Culture & Heritage
Puppets brush shoulders with dance costumes, masks hang on the walls beside agricultural tools and ancient texts sit beside common household items. JanapadaLoka (or Folk World) gives an insight into how the people of Karnataka have lived throughout the ages. Indoor and outdoor exhibits include a variety of brass and copper vessels, harvesting tools, restored chariots and stone sculptures that provide visitors a glimpse of days gone by.Opened in 1994 by folklorist, author and civil servant H.L. Nage Gowda, JanapadaLoka is home to an incredible 5,000 objects that explore almost every aspect of life in Karnataka. What makes this museum different is that it’s not just an exhibition space, but also gives rural artisans a platform to showcase their crafts through various festivals.
The sprawling 15-acre complex displays rural household items and agricultural tools across several spaces. One of the most impressive items is a large grinding stone at the entrance of one of the halls, so large that it needed two buffaloes to operate it during weddings. The Loka Mahal exhibition features large dolls used by folk dancers when they perform the traditional MoodalapayaYakshagana and Garudi Gombe dances. Kempegowda born place is magadi, the most precious historical find for Bengaluru, its founder HiriyaKempegowda’s (Kempegowda I’s) tomb is claimed to have been discovered in Kempapura village near Magadi, 62 kilometres from Bengaluru, which he founded in 1537.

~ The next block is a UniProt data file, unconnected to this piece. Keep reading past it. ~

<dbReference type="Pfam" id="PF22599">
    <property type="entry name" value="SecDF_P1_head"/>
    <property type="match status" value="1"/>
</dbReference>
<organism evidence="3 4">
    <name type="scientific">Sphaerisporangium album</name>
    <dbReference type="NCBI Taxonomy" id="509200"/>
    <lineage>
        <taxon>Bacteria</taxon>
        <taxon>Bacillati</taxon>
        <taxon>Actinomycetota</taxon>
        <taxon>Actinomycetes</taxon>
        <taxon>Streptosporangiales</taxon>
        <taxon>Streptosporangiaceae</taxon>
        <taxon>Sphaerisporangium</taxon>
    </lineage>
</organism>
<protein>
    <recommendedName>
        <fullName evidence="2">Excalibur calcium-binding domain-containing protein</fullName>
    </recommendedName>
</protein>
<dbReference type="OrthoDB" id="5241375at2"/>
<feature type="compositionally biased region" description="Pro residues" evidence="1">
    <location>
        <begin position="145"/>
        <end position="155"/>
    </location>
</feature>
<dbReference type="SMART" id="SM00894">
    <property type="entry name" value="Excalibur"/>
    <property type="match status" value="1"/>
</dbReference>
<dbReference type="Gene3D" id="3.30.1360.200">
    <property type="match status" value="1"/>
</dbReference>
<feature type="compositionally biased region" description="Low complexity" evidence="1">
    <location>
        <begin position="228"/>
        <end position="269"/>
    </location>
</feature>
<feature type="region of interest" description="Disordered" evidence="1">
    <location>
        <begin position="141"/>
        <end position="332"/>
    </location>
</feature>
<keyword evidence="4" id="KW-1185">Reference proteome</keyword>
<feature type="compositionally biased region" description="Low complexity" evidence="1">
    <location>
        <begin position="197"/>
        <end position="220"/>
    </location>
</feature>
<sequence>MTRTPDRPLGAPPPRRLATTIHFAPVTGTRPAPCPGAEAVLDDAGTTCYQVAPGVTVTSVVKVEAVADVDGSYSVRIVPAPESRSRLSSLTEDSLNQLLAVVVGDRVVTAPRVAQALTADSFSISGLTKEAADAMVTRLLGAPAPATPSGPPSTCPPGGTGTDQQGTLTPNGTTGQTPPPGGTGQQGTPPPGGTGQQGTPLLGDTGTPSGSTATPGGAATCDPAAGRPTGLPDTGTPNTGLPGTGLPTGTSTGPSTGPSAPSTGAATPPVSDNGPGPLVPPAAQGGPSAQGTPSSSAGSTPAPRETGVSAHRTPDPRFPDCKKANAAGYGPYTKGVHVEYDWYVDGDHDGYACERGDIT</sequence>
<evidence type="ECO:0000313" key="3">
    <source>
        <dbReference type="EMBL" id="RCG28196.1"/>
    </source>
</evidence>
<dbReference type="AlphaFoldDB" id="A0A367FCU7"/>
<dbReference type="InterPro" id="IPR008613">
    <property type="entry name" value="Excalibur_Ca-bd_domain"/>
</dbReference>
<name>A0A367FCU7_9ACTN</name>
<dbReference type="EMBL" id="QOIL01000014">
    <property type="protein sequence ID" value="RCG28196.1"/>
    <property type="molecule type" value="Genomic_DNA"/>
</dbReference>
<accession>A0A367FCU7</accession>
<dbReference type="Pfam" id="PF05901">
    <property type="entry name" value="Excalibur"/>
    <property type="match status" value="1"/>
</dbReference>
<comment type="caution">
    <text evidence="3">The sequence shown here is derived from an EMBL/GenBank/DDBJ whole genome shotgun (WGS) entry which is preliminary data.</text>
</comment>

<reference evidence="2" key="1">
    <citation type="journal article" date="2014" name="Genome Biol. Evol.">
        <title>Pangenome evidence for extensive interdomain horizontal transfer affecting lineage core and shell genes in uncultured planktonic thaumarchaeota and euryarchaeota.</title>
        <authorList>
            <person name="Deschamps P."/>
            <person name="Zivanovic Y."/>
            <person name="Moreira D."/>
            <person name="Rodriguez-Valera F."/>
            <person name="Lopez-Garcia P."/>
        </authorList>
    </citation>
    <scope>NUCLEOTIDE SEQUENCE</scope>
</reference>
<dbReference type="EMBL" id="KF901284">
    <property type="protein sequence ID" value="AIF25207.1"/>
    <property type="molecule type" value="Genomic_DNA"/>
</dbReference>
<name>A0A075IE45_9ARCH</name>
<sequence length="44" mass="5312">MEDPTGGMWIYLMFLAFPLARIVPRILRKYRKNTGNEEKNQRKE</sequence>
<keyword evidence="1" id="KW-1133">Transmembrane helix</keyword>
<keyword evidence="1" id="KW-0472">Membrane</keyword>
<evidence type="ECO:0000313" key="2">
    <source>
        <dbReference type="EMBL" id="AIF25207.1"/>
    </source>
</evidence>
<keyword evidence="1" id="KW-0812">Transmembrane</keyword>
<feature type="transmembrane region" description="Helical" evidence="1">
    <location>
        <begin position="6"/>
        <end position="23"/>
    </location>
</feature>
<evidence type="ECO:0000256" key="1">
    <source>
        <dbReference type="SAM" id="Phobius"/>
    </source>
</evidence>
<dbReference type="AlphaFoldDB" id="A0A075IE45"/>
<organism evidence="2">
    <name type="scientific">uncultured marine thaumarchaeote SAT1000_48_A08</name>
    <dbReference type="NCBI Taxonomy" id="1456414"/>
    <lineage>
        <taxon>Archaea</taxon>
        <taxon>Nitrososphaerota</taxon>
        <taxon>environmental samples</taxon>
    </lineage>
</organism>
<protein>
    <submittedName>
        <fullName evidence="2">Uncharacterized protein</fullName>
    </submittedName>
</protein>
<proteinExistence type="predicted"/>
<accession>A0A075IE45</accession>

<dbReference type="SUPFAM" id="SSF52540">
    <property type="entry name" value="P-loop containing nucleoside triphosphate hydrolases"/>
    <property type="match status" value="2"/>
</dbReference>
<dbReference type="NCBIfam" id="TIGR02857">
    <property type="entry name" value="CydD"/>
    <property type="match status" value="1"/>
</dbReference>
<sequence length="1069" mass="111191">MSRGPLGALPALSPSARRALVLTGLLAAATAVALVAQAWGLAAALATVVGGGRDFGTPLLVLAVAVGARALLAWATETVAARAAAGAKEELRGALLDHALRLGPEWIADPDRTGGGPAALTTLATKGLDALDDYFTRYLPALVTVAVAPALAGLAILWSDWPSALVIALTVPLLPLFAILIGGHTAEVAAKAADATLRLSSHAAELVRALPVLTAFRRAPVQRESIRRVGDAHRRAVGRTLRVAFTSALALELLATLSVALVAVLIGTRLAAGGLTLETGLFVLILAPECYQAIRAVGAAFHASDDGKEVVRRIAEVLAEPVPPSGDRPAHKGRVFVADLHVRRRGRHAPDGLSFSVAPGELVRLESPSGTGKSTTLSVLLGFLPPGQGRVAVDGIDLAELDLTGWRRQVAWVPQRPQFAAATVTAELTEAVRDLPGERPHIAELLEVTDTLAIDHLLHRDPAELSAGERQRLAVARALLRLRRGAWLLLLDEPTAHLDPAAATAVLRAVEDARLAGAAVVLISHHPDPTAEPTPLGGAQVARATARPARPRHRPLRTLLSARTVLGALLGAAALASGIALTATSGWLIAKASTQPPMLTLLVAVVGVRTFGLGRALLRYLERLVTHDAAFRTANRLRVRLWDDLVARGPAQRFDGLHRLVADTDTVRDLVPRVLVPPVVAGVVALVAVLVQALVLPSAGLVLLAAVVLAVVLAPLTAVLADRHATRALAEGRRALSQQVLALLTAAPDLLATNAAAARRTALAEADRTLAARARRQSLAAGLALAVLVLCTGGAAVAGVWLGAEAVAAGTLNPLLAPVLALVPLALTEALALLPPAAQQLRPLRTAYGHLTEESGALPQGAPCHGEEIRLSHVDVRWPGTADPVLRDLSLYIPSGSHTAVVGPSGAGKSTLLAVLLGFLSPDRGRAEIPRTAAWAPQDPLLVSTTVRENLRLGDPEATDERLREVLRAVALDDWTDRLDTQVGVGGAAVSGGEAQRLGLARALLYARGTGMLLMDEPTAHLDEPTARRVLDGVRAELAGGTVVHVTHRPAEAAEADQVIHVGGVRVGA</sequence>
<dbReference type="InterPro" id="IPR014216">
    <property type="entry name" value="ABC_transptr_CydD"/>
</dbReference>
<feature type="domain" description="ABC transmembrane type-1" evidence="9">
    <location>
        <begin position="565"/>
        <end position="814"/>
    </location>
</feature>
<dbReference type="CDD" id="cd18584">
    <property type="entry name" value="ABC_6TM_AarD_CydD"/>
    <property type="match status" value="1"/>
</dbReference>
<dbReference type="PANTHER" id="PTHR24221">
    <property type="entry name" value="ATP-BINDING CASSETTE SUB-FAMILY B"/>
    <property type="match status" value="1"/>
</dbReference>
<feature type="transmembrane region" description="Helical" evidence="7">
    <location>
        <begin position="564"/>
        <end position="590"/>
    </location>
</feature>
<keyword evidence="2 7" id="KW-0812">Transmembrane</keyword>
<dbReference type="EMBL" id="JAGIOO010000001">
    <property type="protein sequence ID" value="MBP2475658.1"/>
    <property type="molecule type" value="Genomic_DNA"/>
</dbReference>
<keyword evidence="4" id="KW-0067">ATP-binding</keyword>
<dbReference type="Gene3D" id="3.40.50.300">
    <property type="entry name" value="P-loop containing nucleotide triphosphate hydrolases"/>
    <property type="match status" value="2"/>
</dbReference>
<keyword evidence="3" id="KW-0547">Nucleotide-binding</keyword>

On Sunday, historians confirmed that the tomb found in Kempapura is that of HiriyaKempegowda or Kempegowda I. However, the tomb does not mention the date of his death.
The Kannada inscription on the tomb says it is that of HiriyaKempegowda (Kempegowda I) who died at the spot while returning from Kunigal. But a convincing confirmation still remains to be given to the find.